SALT LAKE CITY — A 73-year-old Kaysville man convicted of defrauding fellow church members of $1.5 million has secured a third delay in his sentencing, this time due to COVID-19 concerns.
Robert Glen Mouritsen pleaded guilty Nov. 14, 2019, to one count of wire fraud, a federal felony, in a scheme that prosecutors said targeted neighbors in The Church of Jesus Christ of Latter-day Saints who were persuaded to invest in “The Project.”
The case has been marked by numerous delays since the U.S. Attorney’s Office filed it Aug. 29, 2018, most related to Mouritsen’s health.
Prosecutors tried to speed up the case in 2019 because they worried that one of the victims, a 91-year-old man, might die before he could testify.
Mouritsen had been scheduled to be sentenced Wednesday, delayed from the originally set February proceeding.
But U.S. District Judge Tena Campbell granted a new delay, until Aug. 12, after Mouritsen’s federal public defender filed a motion listing various concerns.
The defender, Spencer Rice, wrote that Mouritsen is at high-risk for COVID-19 given his age and his “many serious health conditions.”
Mouritsen suffered a heart attack in 2019 and “as a result underwent major heart surgery to save his life,” Rice said.
He said Mouritsen continues to recover but has never fully regained his health.
Mouritsen has strictly isolated himself at his home and therefore has not been able to meet with his attorney to confer about sentencing, Rice said.
Mouritsen has been busy taking care of his adult son, who has special needs, the defense attorney said.
Rice asked for a sentencing delay until late summer or early fall so Mouritsen has time to meet with his attorneys to prepare for sentencing “once the COVID-19 risk levels have been lowered to allow for the most vulnerable potential victims of the disease to meet with others in the community.”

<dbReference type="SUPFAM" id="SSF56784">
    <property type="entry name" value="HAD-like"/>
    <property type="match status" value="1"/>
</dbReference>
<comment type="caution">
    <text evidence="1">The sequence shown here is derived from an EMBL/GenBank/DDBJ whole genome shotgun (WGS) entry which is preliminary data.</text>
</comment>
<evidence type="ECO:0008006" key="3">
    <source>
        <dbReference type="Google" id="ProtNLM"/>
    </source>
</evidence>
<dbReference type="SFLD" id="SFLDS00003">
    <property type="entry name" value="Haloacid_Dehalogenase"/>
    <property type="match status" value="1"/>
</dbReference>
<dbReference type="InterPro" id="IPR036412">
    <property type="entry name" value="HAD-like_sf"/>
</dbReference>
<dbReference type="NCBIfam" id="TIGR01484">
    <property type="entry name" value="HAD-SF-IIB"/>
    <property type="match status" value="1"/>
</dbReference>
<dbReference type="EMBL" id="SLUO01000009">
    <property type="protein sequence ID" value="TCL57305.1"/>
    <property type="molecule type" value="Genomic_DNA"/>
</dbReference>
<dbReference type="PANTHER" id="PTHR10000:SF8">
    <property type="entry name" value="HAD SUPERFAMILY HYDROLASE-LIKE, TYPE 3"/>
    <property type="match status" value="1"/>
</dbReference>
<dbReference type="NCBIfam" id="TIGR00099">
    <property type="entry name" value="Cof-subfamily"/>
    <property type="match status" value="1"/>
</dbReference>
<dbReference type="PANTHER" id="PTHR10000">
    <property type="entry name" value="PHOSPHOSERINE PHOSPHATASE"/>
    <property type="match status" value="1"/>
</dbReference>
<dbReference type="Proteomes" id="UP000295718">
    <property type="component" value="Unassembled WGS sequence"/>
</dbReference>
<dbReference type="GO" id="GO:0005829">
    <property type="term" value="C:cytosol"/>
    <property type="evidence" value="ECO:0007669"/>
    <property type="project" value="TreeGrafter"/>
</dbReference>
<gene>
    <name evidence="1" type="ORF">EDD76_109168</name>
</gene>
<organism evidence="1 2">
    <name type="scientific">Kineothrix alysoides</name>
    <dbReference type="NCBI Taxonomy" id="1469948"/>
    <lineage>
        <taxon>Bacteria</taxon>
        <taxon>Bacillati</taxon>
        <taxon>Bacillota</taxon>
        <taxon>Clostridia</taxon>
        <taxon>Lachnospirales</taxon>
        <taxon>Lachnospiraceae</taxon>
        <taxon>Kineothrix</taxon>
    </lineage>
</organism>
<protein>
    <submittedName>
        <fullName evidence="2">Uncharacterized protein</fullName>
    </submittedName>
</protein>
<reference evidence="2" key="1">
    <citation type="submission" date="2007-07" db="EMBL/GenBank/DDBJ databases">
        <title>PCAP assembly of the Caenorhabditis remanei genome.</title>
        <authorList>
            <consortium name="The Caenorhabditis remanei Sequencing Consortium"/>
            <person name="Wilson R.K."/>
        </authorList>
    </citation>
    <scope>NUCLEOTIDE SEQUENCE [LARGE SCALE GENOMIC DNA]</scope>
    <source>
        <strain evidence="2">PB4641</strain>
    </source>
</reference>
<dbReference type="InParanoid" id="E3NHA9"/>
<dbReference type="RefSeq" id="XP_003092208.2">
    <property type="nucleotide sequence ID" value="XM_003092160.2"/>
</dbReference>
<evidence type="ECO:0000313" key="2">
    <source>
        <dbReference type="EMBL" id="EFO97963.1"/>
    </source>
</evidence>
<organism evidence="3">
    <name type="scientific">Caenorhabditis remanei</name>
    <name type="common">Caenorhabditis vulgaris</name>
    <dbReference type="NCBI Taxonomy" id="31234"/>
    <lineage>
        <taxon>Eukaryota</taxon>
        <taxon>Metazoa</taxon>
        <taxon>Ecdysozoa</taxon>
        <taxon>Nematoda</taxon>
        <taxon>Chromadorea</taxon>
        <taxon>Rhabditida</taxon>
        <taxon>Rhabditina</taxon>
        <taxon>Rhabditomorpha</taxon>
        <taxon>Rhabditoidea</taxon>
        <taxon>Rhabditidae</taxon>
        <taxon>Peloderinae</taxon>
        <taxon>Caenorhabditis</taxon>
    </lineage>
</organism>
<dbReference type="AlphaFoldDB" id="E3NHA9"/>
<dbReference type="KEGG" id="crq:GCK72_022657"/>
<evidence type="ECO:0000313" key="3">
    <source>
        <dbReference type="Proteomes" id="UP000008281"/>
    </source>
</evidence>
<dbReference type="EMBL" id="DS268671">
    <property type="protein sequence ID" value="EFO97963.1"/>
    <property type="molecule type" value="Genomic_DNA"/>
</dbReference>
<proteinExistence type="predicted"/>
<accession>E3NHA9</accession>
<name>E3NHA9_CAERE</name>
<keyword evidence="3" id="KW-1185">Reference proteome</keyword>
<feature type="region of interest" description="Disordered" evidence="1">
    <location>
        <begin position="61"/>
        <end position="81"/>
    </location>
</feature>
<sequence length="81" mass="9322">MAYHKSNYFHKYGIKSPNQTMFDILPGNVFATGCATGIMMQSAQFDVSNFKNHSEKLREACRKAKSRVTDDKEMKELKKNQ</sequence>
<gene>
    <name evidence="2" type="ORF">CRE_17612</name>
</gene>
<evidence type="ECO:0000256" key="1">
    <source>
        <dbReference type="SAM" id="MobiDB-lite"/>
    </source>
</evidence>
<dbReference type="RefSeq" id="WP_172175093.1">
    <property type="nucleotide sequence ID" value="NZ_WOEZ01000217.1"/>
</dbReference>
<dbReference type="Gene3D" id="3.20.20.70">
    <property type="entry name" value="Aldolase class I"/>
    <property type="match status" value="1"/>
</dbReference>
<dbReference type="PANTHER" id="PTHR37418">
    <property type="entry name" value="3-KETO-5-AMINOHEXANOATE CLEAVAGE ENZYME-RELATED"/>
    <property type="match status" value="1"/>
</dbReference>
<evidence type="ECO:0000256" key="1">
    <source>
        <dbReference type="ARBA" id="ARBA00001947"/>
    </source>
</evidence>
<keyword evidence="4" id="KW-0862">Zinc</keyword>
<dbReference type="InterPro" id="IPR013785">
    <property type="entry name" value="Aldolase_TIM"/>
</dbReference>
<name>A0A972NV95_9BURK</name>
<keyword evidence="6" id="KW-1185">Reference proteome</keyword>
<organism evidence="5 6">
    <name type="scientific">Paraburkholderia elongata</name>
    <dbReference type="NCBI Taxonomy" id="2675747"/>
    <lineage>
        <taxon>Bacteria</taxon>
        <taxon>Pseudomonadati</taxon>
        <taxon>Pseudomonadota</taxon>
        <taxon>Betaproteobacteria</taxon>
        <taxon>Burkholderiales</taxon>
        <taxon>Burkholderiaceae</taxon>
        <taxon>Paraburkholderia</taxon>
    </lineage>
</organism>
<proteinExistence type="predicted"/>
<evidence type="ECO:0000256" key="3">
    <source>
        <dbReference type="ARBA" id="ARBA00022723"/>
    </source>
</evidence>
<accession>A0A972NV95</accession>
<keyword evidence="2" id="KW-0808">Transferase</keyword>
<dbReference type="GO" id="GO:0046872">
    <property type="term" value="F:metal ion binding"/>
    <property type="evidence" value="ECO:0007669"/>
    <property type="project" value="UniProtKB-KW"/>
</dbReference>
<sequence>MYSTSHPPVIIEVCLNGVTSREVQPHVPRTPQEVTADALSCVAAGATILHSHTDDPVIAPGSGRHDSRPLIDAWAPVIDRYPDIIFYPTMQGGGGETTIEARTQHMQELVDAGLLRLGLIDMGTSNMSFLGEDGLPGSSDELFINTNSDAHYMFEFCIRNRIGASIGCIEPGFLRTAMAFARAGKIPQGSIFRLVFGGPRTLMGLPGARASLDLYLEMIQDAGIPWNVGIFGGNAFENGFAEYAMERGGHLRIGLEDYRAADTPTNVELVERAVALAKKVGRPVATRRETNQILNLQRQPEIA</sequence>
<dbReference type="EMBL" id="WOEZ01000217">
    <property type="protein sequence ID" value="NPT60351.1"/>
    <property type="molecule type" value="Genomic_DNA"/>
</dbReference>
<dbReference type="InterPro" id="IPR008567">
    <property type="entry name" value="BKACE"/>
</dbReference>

Mouritsen, a former stake president in his church, cheated fellow church members over 12 years, a federal grand jury indictment alleged.
From 2006 through August 2018, Mouritsen “used his ecclesiastical leadership role to induce friends and fellow church congregants to provide him money in order to further a venture he called ‘The Project,’” the indictment said.
The indictment listed three investors, who lost $326,000, $165,000 and $33,000, respectively, but prosecutors said the total amount stolen from all victims was $1.5 million.
When victims asked about progress, Mouritsen said the supposed foreign investments were very sensitive and required confidentiality, prosecutors said.
Mouritsen used the money for personal purposes, according to the indictment.
In July 2019, during the first delay after his heart attack, U.S. probation officials petitioned to revoke Mouritsen’s bail status after they said he had illegal communication with one of the victims in the case.
Mouritsen also has his supporters.
Gordon Coleman said he was a young British soldier when he met Mouritsen in Signapore in 1968.
Coleman said Mouritsen was a missionary and helped establish the church in Singapore.
Mouritsen “was an inspiration and for many years he was, I suppose, my hero,” Coleman said in an email conversation with the Standard-Examiner.
“I was very shocked at this situation and have my thoughts on the reasons for his absolute stupidity,” said Coleman, of Adelaide, South Australia. “But I still love the man. Hate the sin, love the sinner.”
Coleman said he is “fully aware that he has committed a crime and therefore needs to make recompense ... but I can’t help believe that there is more to the story of the fraud than just greed.”
Coleman said the length of time of the fraud and the sums involved lead him to conclude Mouritsen “was using the money as a ‘wage’ because he was not able to earn because he was dedicated to the care of his beloved son.”